Simply submitting a credit reference won’t necessarily do much for you. It needs to make a positive impact, and a lot of different factors contribute to that. The following pointers will help you cross all the t’s, dot all the i’s and ultimately improve your approval odds.
- Monitor Your Credit Report & Score: Your credit report is the most powerful credit reference there is. So it should receive the bulk of your attention. Making sure it’s error- and fraud-free is a great start. But you should settle for nothing less than “excellent” standing because that’s what will get you the best terms and open the most doors. People with excellent credit save thousands of dollars on annual mortgage, auto loan, credit card and car insurance payments compared to folks with limited or fair credit. If you’ve signed up for a free WalletHub account, you’ll receive daily updates to both your credit report and credit score as well as personalized credit-improvement advice.
- Don’t Waste Your Bullets: You can only go to the well for references so many times with most individuals and organizations. That means you need to pick your spots. Save the best references for the highest-dollar situations, such as a mortgage or an important business loan. And use other means to improve your chances of getting approved for a credit card, for example.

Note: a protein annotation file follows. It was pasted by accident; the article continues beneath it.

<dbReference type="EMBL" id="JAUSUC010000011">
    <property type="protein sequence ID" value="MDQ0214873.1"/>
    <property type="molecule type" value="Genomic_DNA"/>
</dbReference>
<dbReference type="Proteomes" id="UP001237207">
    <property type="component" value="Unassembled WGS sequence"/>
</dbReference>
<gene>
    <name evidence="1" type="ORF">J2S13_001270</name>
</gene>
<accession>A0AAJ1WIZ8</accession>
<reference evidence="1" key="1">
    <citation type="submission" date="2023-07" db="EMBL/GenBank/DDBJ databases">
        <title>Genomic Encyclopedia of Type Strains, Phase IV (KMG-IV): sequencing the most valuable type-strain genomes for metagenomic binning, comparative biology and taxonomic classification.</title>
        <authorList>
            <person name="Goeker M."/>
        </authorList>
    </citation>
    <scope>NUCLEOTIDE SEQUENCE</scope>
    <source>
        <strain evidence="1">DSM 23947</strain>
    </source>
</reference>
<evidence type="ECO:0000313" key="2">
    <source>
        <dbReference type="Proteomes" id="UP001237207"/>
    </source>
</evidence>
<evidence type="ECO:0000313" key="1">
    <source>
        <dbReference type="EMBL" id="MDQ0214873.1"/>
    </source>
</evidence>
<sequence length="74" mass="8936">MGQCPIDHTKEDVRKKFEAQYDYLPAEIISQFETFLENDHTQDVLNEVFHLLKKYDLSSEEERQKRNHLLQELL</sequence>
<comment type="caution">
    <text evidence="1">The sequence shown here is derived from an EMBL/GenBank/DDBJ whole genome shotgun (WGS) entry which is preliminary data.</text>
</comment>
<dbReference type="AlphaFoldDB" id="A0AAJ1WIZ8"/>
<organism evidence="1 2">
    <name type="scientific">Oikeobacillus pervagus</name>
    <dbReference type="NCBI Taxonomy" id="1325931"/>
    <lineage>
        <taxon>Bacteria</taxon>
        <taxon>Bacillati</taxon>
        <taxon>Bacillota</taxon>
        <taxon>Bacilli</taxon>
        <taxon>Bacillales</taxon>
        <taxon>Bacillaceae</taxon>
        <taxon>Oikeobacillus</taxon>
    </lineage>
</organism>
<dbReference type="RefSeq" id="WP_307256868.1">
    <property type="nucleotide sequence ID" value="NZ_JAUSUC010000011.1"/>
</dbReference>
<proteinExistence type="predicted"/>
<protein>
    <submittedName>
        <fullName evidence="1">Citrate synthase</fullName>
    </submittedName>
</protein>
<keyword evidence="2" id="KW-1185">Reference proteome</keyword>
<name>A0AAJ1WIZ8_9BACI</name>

- Use References To Explain Shortcomings: References can help lend context to any red flags that may exist in your financial past. It’s basically the same principle as using a personal statement on a college application to explain a suspension, or a doctor’s letter to explain a period of unemployment. But the infraction in question could be a collection account, tax lien or foreclosure.
- Send References With A Reconsideration Request: Few people realize it, but there’s actually a procedure for asking a lender to re-evaluate your application. And documentation of extenuating circumstances could help improve your chances of winning on appeal, so to speak.
- Choose Trade References Wisely: A business generally needs at least three trade references, preferably from its biggest suppliers. It’s also good if your business’s references have good references.
For more information, we recommend checking out our Education Center, which is filled with helpful articles on all aspects of the credit-building process. Registering for a free account will also unlock the power of daily credit score updates, unlimited credit report access, 24/7 credit monitoring and customized credit-improvement advice.
Ask The Experts: Assessing The Effectiveness Of Credit References
Credit references are characterized by variety. Myriad types exist and the impact of many is difficult to quantify. We therefore sought additional perspectives from a panel of lending experts from both the consumer and corporate sides of the aisle. You can find their bios and responses to the following questions below.
- What types of credit references are most important to lenders?
- When, if ever, do character references help prospective borrowers?
- Are credit references (excluding consumer credit reports) more important to consumer or corporate lending?